How Futurists Got The Future All Wrong

Reviewing Ray Kurzweil’s predictions for 2019
13 min readSep 6


The only spirtual machine I’ve seen. Jaffna, Sri Lanka 2010.

In 1999, Ray Kurzweil published The Age Of Spiritual Machines. As a teenager, the book had a great influence on me. I actually believed in what he called ‘the singularity’ and I was looking forward to it. This singularity was a point of exponential growth that would be awesome. Evolution of machines would proceed forever, because “information and knowledge are not limited by the availability of material resources.” I was lucky enough to be along for the ride.

Now I’ve been on the ride for 24 years and, holy shit, I want to get off. Exponential growth turns out to be planetary cancer, not a panacea. Kurzweil never discussed energy use, resource use, pollution, and environmental destruction, and those turn out to be pretty important. Kurzweil blithely said, “Most Exponential Trends Hit a Wall… but Not This One,” in complete ignorance of the fact that we live in a connected world. His conception of AI is, in hindsight, just a dumb buzzword attached to a planet-destroying buzz saw.

Ignoring the fact that the entire premise of the book is wrong, its specific predictions are also wrong. Kurzweil predicted that we’d be having convincing virtual sex, eating and shitting nanobots, and be spending most of our time and money in AR/VR. Not in the distant future but quite specifically in 2019. Which, as you may have noticed, has come and gone. And also sucked. Even on his own wildly ignorant terms, Kurzweil was completely wrong.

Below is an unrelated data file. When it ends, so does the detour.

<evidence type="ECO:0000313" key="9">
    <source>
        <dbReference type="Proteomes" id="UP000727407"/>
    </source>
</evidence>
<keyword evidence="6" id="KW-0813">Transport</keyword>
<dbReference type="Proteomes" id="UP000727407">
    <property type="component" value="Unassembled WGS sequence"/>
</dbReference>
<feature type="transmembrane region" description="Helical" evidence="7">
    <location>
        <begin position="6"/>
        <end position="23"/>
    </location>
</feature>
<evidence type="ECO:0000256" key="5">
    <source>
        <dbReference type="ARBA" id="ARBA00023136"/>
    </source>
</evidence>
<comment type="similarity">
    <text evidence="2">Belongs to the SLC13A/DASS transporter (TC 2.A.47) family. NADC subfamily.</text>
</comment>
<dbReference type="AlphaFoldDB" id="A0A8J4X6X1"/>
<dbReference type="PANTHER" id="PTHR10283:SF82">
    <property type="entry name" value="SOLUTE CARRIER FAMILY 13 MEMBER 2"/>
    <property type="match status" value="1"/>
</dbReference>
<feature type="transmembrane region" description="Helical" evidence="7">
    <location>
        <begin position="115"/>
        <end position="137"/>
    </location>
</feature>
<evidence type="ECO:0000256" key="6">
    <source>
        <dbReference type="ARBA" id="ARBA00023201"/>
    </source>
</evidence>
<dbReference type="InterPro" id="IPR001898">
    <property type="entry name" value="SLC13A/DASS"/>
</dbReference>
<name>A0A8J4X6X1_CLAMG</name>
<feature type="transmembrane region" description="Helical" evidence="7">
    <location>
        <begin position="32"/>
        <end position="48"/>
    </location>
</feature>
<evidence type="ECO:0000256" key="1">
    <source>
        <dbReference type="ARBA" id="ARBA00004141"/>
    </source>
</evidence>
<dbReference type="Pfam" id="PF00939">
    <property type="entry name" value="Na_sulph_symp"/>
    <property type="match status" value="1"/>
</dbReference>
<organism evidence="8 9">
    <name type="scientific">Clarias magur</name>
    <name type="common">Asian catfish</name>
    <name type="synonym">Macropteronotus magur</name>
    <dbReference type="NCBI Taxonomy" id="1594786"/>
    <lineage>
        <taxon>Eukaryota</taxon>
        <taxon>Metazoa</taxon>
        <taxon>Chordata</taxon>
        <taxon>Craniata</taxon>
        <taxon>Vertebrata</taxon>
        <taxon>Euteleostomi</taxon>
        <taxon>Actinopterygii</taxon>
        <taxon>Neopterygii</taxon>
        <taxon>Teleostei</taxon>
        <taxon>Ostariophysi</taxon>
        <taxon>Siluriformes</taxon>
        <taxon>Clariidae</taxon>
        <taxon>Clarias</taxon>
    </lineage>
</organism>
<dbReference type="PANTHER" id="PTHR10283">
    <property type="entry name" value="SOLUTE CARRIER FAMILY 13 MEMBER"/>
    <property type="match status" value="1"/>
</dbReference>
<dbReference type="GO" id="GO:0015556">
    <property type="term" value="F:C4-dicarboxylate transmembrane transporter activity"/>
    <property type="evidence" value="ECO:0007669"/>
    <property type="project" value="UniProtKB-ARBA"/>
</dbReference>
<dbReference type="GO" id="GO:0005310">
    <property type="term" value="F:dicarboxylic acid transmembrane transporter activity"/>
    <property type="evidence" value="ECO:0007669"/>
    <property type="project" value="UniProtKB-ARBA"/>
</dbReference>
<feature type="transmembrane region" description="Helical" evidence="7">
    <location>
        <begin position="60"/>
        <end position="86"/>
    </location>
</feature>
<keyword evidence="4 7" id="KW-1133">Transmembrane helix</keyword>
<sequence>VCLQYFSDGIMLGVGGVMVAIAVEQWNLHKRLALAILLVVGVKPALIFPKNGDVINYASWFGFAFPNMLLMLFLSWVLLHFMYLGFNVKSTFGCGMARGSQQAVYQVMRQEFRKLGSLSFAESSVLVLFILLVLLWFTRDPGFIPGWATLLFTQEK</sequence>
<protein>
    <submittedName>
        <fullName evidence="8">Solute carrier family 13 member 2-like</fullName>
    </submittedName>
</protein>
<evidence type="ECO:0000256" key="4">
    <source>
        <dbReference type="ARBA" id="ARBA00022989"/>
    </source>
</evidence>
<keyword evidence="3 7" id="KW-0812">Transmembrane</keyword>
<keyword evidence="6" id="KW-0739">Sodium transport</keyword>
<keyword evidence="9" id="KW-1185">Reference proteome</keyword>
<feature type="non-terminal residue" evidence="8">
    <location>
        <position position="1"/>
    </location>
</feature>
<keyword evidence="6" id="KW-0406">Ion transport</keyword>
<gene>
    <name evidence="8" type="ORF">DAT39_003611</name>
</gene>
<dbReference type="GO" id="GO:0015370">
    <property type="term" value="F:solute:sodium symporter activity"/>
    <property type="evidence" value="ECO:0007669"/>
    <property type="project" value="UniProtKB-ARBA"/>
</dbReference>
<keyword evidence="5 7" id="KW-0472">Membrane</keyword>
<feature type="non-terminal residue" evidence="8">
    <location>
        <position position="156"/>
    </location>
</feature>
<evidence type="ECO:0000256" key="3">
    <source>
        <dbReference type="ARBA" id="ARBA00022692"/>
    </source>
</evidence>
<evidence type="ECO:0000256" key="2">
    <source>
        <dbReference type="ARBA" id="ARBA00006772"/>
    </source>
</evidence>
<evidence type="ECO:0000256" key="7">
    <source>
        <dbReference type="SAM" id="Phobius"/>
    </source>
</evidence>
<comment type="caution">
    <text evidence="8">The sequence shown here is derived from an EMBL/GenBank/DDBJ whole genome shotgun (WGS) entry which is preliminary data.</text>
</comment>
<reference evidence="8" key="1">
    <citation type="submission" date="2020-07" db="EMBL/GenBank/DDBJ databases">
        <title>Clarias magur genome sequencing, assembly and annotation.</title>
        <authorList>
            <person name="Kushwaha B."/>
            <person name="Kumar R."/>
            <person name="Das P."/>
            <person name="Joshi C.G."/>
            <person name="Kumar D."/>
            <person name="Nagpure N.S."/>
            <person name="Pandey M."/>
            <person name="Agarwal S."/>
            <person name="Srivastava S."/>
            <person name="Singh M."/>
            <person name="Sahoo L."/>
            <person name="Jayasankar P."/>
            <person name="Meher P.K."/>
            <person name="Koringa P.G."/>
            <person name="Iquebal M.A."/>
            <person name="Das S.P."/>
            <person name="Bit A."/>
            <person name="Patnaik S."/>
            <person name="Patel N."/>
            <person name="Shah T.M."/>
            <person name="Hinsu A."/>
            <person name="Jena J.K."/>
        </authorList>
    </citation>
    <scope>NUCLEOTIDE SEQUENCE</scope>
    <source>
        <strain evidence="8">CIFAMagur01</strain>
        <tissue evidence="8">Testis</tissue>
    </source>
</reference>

Let’s go through his predictions, one by one.

The Predictions, One By One

A 2020 MacBook, which does not have the computation ability of a human brain. Oxford, 2022

1. Your computer will be as smart as you

A $1,000 computing device (in 1999 dollars) is now approximately equal to the computational ability of the human brain.

I use a 2020 MacBook Air, costing a bit under $1,000 adjusted dollars, and it is not approximately equal to the human brain. This is a strange prediction because Kurzweil says…



Indrajit (Indi) Samarajiva is a Sri Lankan writer. Follow me at, or just email me at